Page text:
Internet Freedom Preservation Act of 2009 (H.R. 3458), which would protect the the web we use everyday by making it unlawful for an Internet Service Provider (ISP) to "block, interfere with, discriminate against, impair, or degrade the ability of any person to use an Internet access service to access, use, send, post, receive, or offer any lawful content, application, or service through the Internet."
The bill would also make the FCC the agency responsible for enforcing these rules, while establishing a consumer complaint system for the public to alert the Commission to possible violations. The legislation, which has been referred to the House Committee on Energy and Commerce, contains language that recognizes the increasing role the internet plays in communications, commerce and innovation.
"The Internet is an essential infrastructure that is comparable to roads and electricity in its support for a diverse array of economic, social, and political activity," the legislation states. "The national economy would be severely harmed if the ability of Internet content, service, and application providers to reach consumers was frustrated by interference from broadband telecommunications network operators," it continues.
FMC supports efforts to prevent network operators from charging content providers a fee for the faster delivery of their sites and services. In 2007, we established the Rock the Net campaign to raise awareness about this issue and how it impacts musicians.
We believe that net neutrality is crucial because it lets independent artists and labels compete on an equal technological playing field with the biggest companies. Imagine logging on to your favorite band's website, only to have it take forever to load on your computer because they couldn't to afford (or didn't want to) pay a toll to their ISP. All artists deserve the right to use the internet to cultivate listeners, and fans deserve to make their own choices of how and where to access legitimate content.
The campaign has also been instrumental in demonstrating to policymakers the importance of preserving net neutrality structures, with bands like OK Go visiting Capitol Hill to testify before key decisionmakers about how the open internet benefits artists like themselves. The compilation album, Rock the Net: Musicians for Net Neutrality was released on Thirsty Ear Recordings in July 2008, and features Bright Eyes, Wilco, Aimee Mann, Guster, They Might Be Giants, The Wrens and more. The album is available at quality record stores and online retailers such as iTunes, Amazon, the Amazon MP3 store and eMusic.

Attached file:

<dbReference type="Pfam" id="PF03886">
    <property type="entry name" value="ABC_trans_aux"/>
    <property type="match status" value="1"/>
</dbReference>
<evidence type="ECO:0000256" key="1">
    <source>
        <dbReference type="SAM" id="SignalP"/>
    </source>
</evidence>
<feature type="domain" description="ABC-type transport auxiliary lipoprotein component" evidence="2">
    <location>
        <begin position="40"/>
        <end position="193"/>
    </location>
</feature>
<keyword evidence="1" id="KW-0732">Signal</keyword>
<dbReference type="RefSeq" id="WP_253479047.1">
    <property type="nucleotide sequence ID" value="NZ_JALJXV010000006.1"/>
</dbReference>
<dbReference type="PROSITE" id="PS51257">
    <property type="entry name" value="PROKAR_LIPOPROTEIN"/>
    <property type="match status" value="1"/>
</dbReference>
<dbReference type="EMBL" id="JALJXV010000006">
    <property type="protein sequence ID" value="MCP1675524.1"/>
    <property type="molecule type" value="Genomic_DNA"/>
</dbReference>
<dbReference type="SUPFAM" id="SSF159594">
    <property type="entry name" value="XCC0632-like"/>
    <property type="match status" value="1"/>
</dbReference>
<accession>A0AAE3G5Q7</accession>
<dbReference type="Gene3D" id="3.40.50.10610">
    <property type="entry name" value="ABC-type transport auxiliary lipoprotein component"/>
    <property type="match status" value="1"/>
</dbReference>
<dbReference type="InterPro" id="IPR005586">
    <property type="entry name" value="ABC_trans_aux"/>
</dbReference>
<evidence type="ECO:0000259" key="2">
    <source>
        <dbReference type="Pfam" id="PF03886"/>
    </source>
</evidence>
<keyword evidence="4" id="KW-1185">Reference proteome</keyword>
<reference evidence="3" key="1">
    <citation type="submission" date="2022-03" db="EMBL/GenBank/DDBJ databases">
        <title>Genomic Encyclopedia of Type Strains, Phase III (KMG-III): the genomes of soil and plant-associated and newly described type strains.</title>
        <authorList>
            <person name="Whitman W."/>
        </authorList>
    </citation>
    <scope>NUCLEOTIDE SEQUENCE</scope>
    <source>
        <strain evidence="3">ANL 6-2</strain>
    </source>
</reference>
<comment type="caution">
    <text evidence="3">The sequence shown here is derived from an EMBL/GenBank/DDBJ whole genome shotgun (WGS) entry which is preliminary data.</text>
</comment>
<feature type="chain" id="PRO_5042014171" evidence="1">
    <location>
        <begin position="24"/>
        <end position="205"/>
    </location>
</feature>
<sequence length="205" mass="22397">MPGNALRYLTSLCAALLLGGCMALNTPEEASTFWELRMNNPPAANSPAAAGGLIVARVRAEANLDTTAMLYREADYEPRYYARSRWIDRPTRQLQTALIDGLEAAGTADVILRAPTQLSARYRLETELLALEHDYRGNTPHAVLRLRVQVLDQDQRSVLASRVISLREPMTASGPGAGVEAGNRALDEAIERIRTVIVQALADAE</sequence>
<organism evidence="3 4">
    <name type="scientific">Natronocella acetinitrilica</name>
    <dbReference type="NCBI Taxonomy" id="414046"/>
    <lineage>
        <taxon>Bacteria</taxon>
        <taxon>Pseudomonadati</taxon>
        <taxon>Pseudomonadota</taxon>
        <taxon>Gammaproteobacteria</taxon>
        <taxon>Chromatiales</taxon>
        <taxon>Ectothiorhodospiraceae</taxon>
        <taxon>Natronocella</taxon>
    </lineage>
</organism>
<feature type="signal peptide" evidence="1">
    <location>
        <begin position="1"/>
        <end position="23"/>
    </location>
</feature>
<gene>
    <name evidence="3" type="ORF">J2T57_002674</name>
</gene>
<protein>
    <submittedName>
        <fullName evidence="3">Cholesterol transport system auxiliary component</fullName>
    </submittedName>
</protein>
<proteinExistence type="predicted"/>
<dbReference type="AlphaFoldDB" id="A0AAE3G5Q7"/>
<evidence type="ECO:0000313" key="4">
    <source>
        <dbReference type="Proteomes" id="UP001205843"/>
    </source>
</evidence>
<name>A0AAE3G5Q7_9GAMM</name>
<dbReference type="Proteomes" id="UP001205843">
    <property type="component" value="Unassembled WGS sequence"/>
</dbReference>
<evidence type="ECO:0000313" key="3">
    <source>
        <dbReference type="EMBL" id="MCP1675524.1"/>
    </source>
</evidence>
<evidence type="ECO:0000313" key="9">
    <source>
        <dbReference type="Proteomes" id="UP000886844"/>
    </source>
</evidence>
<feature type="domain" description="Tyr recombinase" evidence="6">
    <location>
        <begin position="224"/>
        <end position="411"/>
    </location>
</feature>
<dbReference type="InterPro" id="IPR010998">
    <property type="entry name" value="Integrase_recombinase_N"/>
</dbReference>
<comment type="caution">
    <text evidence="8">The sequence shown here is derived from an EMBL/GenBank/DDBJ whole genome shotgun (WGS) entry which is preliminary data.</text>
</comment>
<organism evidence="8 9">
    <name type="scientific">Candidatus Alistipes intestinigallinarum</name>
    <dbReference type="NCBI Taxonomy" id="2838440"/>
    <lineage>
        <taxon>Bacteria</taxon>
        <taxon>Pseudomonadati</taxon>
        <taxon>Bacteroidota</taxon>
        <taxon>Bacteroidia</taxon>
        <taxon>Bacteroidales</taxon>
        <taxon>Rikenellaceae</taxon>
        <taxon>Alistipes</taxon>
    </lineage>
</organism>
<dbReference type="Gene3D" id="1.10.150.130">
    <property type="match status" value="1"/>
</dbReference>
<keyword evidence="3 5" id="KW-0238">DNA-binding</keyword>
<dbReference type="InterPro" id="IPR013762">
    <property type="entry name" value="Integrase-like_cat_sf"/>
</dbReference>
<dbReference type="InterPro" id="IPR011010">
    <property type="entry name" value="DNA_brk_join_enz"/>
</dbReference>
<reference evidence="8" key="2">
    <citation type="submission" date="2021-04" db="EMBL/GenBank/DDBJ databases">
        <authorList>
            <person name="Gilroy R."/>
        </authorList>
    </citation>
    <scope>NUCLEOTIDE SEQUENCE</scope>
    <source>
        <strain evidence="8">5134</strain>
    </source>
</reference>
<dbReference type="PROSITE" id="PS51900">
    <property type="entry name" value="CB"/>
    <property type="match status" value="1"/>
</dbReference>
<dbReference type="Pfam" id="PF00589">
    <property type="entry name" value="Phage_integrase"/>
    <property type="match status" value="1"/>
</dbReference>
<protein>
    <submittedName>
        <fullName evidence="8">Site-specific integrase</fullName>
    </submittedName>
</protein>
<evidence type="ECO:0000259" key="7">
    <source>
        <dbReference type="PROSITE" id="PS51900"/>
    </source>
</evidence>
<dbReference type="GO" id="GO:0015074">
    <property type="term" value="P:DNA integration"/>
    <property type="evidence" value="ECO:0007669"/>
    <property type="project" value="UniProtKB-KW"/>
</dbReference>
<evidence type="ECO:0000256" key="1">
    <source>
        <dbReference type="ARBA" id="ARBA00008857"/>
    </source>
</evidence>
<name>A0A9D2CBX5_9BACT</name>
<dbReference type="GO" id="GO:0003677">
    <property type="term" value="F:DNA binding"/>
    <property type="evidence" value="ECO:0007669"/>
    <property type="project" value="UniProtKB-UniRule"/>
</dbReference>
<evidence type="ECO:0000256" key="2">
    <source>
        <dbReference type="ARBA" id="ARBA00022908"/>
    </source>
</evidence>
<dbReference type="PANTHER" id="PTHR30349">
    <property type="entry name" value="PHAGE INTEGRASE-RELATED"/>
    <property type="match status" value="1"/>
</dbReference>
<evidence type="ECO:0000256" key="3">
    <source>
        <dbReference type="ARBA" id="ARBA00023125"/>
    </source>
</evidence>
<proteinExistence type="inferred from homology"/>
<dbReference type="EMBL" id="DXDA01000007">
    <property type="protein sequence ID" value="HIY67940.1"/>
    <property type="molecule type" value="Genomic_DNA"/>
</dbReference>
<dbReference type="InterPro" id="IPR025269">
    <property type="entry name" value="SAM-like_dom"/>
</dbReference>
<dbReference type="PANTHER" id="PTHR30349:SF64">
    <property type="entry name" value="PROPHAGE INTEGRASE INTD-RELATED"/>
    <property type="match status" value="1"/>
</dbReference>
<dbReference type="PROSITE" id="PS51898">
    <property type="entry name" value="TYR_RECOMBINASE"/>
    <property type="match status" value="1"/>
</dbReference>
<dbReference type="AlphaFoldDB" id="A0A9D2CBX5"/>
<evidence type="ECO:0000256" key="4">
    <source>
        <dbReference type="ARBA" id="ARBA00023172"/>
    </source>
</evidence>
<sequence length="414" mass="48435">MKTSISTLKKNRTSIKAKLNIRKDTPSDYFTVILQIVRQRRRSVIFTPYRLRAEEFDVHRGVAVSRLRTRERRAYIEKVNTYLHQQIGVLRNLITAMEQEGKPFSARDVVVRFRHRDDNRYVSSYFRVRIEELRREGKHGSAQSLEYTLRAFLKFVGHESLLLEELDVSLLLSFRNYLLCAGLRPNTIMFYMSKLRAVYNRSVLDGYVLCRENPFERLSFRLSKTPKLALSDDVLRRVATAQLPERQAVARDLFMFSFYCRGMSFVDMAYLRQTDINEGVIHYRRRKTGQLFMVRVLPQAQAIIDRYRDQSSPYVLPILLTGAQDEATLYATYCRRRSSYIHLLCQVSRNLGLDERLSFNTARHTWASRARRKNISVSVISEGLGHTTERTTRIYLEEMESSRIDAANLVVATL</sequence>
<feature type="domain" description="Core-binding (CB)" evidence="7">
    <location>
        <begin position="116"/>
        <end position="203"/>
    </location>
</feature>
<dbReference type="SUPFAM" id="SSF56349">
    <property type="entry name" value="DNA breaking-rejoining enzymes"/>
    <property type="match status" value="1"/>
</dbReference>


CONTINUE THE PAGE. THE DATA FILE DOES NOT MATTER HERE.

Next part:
Net neutrality supporters have made major inroads in the last few years, and it's clear that the new administration and FCC understand the issue and are committed to making it a priority. That said, there is still powerful opposition from the bigger telecommunications and cable companies, particularly now that there's an effort to expand broadband services to more American communities. As we as we work to increase access to crucial information technologies, we must ensure that the internet continues to provide a platform for access, innovation and participation.
FMC stands by our commitment to a legitimate digital music marketplace that rewards both artists and fans. And you can be sure that wherever important debates about our networked future take place, we'll be there advocating for musicians of every variety.